Each metric was computed across all 3,111 U.S. counties for 61 years (1949 – 2009). The report indicates the potential for severe water stress “over much of the agricultural belt of the mid west USA as well as the arid regions of California and Arizona.” Many of these high stress areas would require 2-5 times the average annual rainfall to meet demand. Click the thumbnail on the right to see the full map of areas with the greatest water risk.
Continuing water scarcity in the Midwest has far reaching impacts. In 2012 drought reduced corn yields and drove up prices. This led a group of states and representatives from the livestock, poultry and food industries to petition the EPA to waive the mandate to blend corn-based ethanol into the nation’s gasoline supply. Though the EPA rejected the waiver request, continuing drought will keep the food vs. fuel debate alive and pressure on the EPA to adjust the blending mandates in the Renewable Fuel Standard (RFS).
Business also faces water scarcity risk. The report indicates that water scarcity risk can take many forms and occur at many points along the industrial supply chain. As outlined in a previous post, many S&P 500 companies have already experience negative impacts due to water related issues.
Globally, water demand is predicted to exceed supply 40% by 2030 according to the report Charting Our Water Future . The report was produced by the 2030 Water Resource Group – a consortium of businesses formed in 2008 to look at water scarcity issues and headed by the World Bank and McKinsey & Company. The map below, developed by the U.N. Environment Program, highlights geographies that are experiencing some level of water stress. With the red areas considered to be over-exploited – that is, water withdrawals already exceed the recharge rate, resulting in resource depletion.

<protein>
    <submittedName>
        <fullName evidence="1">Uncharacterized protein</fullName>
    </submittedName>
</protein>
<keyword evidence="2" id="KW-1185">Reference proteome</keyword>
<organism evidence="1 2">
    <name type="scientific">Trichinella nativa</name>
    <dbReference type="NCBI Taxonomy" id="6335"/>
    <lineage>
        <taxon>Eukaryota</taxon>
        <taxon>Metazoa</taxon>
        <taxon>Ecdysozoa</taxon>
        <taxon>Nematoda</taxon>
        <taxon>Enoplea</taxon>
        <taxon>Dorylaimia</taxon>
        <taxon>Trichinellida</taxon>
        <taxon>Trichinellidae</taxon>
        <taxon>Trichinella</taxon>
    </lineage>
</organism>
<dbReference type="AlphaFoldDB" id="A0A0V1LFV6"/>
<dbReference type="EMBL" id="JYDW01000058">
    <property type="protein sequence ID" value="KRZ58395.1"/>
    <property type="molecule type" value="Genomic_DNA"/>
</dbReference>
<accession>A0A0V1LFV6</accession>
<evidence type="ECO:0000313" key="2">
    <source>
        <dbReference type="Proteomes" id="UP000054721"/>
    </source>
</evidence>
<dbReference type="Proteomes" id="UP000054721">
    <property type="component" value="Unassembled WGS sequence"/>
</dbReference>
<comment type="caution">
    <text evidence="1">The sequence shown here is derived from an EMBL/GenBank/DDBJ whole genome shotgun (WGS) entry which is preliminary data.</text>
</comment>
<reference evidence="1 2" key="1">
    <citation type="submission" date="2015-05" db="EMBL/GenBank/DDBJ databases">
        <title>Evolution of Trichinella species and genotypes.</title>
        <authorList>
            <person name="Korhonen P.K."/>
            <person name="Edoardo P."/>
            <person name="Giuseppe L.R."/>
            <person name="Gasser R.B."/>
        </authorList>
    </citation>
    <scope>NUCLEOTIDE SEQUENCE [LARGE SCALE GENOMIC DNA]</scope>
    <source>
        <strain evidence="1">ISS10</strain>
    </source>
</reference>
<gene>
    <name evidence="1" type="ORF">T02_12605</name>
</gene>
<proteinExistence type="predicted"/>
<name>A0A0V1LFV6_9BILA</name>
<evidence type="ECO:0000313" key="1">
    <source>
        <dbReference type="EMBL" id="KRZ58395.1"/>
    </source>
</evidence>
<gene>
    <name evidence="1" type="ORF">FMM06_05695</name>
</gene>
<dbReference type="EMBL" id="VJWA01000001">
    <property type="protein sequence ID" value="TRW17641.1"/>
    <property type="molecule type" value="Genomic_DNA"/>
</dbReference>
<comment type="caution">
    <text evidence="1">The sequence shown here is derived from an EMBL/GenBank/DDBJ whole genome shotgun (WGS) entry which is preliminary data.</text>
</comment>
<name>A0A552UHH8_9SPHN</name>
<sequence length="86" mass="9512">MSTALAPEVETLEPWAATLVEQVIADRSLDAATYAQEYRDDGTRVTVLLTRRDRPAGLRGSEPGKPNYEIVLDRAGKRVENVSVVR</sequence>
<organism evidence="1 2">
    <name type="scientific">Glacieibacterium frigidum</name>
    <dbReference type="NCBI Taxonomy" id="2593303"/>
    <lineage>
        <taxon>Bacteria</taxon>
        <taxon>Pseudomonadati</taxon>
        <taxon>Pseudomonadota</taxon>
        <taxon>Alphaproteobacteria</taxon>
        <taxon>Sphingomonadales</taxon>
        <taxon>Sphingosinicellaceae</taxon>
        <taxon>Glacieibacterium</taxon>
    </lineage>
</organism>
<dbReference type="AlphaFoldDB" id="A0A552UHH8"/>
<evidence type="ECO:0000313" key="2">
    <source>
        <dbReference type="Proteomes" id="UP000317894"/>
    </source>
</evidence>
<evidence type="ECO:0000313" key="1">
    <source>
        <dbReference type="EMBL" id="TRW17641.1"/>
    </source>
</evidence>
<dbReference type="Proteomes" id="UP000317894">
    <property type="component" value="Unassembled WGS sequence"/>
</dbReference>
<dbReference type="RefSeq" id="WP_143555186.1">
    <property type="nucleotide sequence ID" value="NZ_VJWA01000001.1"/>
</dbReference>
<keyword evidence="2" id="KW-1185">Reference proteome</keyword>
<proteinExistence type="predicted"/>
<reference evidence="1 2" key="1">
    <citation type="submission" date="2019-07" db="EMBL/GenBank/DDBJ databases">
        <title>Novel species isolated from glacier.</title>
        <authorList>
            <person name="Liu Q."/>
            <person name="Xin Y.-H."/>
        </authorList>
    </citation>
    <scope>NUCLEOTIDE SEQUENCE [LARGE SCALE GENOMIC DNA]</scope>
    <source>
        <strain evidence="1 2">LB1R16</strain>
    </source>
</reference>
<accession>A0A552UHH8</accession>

Source: United Nations Environment Program
In 2012 the U.S experienced the most severe and far reaching drought in the past 25 years, with over 2,000 counties in 26 states being declared natural disaster areas. This is the largest disaster declaration in U.S. history. As of late April 2013 the U.S. Department of Agriculture predicts that most of the U.S. west of the Mississippi will continue to experience varying levels of drought; with the most severe drought conditions occurring in a line from South Dakota down through Texas. For the most up to date information the USDA Drought Monitor can be found here.
The CDP’s 2012 US Water Report shows that water-related issues are already a concern for many U.S. businesses. Of the 141 S&P 500 companies surveyed 45% said they had experienced detrimental impacts due to water related issues in the past five years. For example, in 2008 Southern Company reported a $200 million loss from reduced power production caused by drought, and in 2010 Kimberly-Clark reported a $2 million loss due to production curtailments caused by drought. Additionally, 63% of respondents identified water as a substantial business risk to their direct operations or supply chain.
The takeaway is that water scarcity will continue to be a business risk that should be actively managed to reduce the negative impact it may have on operations and the bottom line. When water scarcity is severe enough companies must approach the issue as one of risk management and mitigation, not necessarily cost control.